Date: August 18, 2020
To: Thomas LeBlanc, President
Cc: Grace E. Speights, Chair, GW Board of Trustees
Brian Blake, Provost
Mark Diaz, Executive Vice President & Treasurer and Chief Financial Officer
Paul Wahlbeck, Dean, Columbian College of Arts and Sciences
From: CCAS Department Chairs, Program Heads and Directors
Re: Financial Mitigation Efforts, including Layoffs and Salary Cuts
We, the department chairs, program heads and directors of CCAS, write this letter to demand transparency and voice in the university administration’s decisions to lay off staff, temporarily suspend retirement benefits, and reduce salaries. We are deeply concerned that the senior university administration makes decisions without faculty and staff consultation. We are equally disturbed by the manner in which faculty and staff have been laid off; by the adverse impact on our students’ learning experience that such layoffs will have; and by the disproportionate impact of layoffs on GWU employees of color. These actions lead us to conclude that we cannot continue with any sense of confidence in the decisions by you and your leadership team.
Below are our strong recommendations, most of which we share with the FSEC and Senate committee chairs, as expressed in the August 3rd letter to President LeBlanc from the FSEC.
1. We strongly believe that the mitigation measures put forth by the FSEC should be taken before any additional measures that reduce compensation for faculty or staff and before any further reduction of retirement benefits.
2. We support increasing the payout from the university’s endowment and tapping our reserve funds to help us weather this storm prior to moving forward with any additional layoffs, furloughs, or salary reductions.
3. The university has received a $300 million loan from the recently approved line of credit. These additional funds should be used before taking more drastic approaches that include additional layoffs, furloughs, or salary reductions.
4. We strongly urge the administration to revisit its own HR procedures to ensure our colleagues are treated with dignity and compassion. The re-hiring of laid off staff violates GW’s current stated policy: “Positions that have been eliminated may not be reinstated for 12 months” as noted at https://hr.gwu.edu/terminations. While the administration may claim they have not violated this policy, some of the recent moves appear to be a distinction without a difference.
5. Faculty and staff should not accept salary cuts while the university leadership have taken only “voluntary” pay cuts. If the pay cuts by the leadership are not voluntary but mandatory, this should be stated openly so as not to mislead the GW community. We also would like an assurance that senior administration officials are not continuing to receive bonuses and deferred compensation.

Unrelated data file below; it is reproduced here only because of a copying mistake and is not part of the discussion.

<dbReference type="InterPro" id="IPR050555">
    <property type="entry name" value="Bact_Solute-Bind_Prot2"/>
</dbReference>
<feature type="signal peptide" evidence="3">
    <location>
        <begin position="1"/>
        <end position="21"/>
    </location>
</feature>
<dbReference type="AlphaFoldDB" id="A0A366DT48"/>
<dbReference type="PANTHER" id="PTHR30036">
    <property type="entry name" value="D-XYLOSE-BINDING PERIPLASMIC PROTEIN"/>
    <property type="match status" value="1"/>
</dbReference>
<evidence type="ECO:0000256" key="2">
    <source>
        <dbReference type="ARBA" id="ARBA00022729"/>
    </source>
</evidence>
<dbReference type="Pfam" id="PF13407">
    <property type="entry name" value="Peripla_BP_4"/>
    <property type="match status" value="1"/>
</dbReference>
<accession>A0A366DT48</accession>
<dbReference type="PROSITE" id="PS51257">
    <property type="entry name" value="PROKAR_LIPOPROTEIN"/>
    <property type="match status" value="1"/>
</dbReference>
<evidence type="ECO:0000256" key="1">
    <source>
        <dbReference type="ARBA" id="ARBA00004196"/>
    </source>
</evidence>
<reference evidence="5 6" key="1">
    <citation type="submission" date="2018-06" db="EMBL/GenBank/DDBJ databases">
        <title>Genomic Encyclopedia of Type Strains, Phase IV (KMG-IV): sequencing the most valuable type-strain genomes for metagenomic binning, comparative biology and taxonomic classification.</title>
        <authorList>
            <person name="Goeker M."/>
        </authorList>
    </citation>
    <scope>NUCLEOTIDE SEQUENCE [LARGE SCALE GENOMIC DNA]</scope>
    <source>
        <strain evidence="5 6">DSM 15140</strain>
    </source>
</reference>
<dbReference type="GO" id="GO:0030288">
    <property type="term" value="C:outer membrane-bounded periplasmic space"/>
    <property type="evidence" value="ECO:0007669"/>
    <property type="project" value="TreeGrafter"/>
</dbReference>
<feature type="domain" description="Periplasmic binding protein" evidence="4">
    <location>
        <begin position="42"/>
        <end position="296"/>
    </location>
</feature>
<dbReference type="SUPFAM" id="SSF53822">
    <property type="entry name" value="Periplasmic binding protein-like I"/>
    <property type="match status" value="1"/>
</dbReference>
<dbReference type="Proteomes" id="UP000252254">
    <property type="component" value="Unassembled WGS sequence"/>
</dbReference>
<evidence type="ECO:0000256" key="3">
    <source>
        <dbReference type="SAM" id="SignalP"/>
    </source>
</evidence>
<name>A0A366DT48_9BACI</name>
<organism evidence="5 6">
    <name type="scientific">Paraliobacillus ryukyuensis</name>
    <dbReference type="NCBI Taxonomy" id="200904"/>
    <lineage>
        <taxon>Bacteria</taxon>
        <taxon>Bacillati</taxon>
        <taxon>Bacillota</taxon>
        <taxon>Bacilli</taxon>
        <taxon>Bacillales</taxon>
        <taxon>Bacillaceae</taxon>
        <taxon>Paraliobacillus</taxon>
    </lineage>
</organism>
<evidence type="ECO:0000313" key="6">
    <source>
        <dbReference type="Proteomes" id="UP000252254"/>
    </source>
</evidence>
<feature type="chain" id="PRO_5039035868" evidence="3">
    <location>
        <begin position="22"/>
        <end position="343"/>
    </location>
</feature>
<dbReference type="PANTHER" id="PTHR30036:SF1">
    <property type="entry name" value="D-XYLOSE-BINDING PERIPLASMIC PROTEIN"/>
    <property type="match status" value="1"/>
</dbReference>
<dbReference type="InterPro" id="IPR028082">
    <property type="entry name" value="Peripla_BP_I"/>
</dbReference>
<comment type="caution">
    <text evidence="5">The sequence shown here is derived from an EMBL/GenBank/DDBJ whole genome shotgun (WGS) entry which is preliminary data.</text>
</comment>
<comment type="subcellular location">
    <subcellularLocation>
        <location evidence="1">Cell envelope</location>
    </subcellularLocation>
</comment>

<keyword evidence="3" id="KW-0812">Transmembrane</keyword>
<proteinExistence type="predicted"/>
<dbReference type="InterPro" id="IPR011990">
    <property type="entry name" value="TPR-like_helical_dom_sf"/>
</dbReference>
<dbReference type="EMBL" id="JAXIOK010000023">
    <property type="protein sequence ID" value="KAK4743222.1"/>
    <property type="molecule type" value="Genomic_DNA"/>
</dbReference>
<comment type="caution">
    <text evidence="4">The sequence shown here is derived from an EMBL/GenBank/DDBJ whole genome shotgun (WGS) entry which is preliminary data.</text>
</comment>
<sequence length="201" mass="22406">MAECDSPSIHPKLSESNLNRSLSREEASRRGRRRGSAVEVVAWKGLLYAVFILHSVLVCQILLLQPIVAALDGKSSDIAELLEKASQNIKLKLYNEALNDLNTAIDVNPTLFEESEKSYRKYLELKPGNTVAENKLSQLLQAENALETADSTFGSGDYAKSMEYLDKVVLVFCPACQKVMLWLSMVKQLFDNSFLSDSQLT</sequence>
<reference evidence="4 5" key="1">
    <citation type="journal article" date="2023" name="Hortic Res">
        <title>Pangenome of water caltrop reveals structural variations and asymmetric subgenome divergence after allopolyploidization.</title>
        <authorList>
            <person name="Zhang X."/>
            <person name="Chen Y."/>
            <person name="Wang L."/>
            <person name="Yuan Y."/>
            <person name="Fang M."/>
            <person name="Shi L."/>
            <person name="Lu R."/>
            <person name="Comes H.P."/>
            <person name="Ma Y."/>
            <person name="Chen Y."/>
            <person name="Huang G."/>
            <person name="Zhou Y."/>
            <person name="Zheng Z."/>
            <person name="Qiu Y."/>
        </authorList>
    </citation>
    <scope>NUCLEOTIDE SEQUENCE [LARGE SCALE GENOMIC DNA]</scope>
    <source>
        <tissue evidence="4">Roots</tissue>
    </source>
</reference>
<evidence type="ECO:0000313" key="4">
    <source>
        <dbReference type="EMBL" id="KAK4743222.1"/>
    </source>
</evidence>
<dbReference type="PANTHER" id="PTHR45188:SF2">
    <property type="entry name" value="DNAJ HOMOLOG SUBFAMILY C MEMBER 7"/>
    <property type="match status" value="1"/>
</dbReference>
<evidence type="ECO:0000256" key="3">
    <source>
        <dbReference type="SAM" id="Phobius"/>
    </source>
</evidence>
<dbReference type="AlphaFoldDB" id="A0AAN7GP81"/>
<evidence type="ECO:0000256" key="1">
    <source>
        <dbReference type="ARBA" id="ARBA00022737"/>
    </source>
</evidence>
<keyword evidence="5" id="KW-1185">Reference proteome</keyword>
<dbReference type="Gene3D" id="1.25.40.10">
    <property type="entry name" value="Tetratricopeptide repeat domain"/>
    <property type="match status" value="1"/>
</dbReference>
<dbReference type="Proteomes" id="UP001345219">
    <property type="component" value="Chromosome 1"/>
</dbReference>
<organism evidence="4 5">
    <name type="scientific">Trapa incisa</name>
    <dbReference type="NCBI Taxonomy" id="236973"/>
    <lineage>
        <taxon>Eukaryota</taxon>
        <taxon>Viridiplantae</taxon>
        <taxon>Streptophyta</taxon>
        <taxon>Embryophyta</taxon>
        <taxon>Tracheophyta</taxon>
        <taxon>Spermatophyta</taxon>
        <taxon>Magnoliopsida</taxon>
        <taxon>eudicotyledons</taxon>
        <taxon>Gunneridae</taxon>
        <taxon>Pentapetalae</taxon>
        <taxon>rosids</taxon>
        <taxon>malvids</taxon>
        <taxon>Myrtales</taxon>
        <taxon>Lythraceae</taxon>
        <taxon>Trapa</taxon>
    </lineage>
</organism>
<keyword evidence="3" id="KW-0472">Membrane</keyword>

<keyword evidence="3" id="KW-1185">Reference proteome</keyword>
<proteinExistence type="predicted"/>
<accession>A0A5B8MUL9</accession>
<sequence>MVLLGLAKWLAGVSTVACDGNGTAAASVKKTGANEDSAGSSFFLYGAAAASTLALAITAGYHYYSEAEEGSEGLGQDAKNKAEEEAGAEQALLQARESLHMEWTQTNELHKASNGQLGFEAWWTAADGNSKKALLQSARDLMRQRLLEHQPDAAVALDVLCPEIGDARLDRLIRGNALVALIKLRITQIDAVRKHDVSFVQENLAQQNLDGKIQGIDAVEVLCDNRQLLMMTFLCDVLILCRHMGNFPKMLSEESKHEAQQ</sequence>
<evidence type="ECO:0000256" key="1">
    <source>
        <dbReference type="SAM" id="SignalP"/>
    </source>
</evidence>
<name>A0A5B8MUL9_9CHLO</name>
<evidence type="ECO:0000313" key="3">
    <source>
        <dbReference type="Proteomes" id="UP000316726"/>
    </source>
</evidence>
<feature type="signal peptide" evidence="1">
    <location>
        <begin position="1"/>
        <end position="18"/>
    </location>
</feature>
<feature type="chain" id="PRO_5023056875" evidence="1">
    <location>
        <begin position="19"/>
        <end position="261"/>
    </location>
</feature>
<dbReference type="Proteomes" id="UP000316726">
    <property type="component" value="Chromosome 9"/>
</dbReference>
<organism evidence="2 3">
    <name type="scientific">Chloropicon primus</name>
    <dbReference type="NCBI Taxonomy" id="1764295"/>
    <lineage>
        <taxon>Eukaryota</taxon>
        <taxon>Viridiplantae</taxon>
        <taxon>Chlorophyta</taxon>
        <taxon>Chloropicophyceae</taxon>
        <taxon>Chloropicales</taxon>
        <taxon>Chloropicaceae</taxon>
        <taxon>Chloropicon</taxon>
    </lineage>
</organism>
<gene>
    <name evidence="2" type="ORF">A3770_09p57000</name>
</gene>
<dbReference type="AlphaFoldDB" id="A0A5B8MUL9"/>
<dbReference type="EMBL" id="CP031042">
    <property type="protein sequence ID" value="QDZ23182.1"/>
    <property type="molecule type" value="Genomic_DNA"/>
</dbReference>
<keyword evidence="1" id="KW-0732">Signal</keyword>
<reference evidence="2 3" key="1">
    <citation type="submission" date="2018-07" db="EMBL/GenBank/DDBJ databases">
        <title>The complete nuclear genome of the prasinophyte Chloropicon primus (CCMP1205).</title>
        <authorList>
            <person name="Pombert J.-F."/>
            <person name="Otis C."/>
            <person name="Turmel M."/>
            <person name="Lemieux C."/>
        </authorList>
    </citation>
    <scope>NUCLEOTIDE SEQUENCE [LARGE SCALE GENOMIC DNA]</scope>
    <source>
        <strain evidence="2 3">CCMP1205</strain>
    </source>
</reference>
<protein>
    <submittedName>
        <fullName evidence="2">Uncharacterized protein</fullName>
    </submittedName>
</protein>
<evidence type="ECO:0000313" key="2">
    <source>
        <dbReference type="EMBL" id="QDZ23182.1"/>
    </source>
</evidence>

6. We request that salary reductions, should they become necessary, follow a progressive model so that those who have lower salaries will have their pay reduced at a lower rate. Without implementing such a model, salary reductions will hurt those in our community who are living from paycheck to paycheck, in particular junior faculty members and employees of color. We demand that the salaries be reinstated as soon as enrollment goals are met; this goal should also take into account your original plan, which reduced GW enrollments by 20%.
7. The scope of the renovation of Thurston Hall should be seriously re-evaluated. We agree with the FSEC that the Thurston Hall renovations should be paused “until a genuine effort is made to renegotiate an extension of the permit agreement…. Delaying further work on Thurston Hall until the spring or summer will reduce significantly the draw down on our liquidity.”
Since the beginning of the pandemic, GW faculty and staff have demonstrated remarkable commitment and solidarity. With the indispensable help of staff, faculty have dedicated much time and energy to the development and delivery of their online courses, even as schools closed, childcare responsibilities increased, and, in some cases, the burden of caring for sick family members arose. Every single faculty and staff member has gone above and beyond to support student learning, create virtual graduation events, and continue operations as normally as possible, despite the unprecedented circumstances. This labor has continued into the summer, despite many of our nine-month contracts. At every step of this rapidly changing situation, GW faculty and staff have stepped up to the challenge with agility, generosity, and dedication.
It is important to have open lines of communication during these difficult times and for the leadership to engage with faculty and staff. We expect that the University leadership will consult with the faculty and staff rather than only informing us about decisions after they are made. Now is the time for exemplary leadership that thoughtfully and responsibly steers the ship to bring faculty and staff together.